The Navajo Nation Council will meet today to pass legislation that will “urge the Arizona Federal Congressional Delegation and Arizona Senators and Representatives to Recognize and Acknowledge the Serious Threat that Rocky Mountain Spotted Fever (RMSF) Poses to Public Health on the Navajo Nation. The Nation’s representatives hope to secure funding to implement a “Comprehensive Navajo RMSF Prevention and Control Program.”
According to the CDC: Rocky Mountain spotted fever (RMSF) is a tickborne disease caused by the bacterium Rickettsia rickettsii. This organism is a cause of potentially fatal human illness in North and South America, and is transmitted to humans by the bite of infected tick species. In the United States, these include the American dog tick (Dermacentor variabilis), Rocky Mountain wood tick (Dermacentor andersoni), and brown dog tick (Rhipicephalus sanguineus).
Typical symptoms include: fever, headache, abdominal pain, vomiting, and muscle pain. A rash may also develop, but is often absent in the first few days, and in some patients, never develops. Rocky Mountain spotted fever can be a severe or even fatal illness if not treated in the first few days of symptoms. Doxycycline is the first line treatment for adults and children of all ages, and is most effective if started before the fifth day of symptoms. The initial diagnosis is made based on clinical signs and symptoms, and medical history, and can later be confirmed by using specialized laboratory tests. RMSF and other tickborne diseases can be prevented.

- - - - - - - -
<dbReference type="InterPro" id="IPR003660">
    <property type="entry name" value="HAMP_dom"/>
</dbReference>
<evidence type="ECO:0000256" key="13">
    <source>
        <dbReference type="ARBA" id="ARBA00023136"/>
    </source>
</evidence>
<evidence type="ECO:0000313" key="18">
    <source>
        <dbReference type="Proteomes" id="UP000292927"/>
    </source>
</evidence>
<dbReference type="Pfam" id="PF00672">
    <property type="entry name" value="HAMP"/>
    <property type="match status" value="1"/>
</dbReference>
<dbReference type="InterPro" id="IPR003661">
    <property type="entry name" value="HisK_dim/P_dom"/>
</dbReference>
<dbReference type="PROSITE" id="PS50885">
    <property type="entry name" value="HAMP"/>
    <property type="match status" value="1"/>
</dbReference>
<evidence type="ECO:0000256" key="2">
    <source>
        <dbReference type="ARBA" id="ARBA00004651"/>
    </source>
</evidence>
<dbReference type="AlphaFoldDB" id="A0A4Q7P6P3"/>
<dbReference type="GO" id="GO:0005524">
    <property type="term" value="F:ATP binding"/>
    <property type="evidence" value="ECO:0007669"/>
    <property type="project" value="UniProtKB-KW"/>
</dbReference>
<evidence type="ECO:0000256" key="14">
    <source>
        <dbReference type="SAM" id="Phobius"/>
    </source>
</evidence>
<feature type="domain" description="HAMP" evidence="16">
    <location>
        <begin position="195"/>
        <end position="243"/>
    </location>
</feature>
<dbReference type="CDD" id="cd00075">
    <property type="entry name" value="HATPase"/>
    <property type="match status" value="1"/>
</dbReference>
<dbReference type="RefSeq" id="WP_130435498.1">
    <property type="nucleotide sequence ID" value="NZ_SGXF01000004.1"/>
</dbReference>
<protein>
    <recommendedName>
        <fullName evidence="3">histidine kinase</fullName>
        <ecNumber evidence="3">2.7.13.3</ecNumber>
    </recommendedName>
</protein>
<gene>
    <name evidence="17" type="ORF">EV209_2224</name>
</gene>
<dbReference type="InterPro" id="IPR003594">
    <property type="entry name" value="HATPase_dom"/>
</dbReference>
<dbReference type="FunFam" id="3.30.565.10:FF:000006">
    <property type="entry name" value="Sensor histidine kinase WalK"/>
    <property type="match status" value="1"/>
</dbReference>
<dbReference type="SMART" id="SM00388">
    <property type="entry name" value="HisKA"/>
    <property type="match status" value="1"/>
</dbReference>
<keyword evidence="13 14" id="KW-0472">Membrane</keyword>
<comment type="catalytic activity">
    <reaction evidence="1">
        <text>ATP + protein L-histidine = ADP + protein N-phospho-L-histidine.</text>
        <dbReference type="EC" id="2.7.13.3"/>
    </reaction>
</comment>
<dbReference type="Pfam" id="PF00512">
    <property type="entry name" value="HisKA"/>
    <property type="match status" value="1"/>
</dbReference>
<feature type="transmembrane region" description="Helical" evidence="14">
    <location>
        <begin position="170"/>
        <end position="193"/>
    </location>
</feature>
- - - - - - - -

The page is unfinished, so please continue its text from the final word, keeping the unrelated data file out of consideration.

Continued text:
Although RMSF cases have been reported throughout most of the contiguous United States, five states (North Carolina, Oklahoma, Arkansas, Tennessee, and Missouri) account for over 60% of RMSF cases.
Between 2003 and 2010, roughly 140 cases had been reported, and approximately 10% of the people diagnosed with the disease in this part of the state have died. The tick responsible for transmission of R. rickettii in Arizona is the brown dog tick (Rhipicephalus sanguineus), which is found on dogs and around people’s homes. Almost all of the cases occurred within communities with a large number of free-roaming dogs.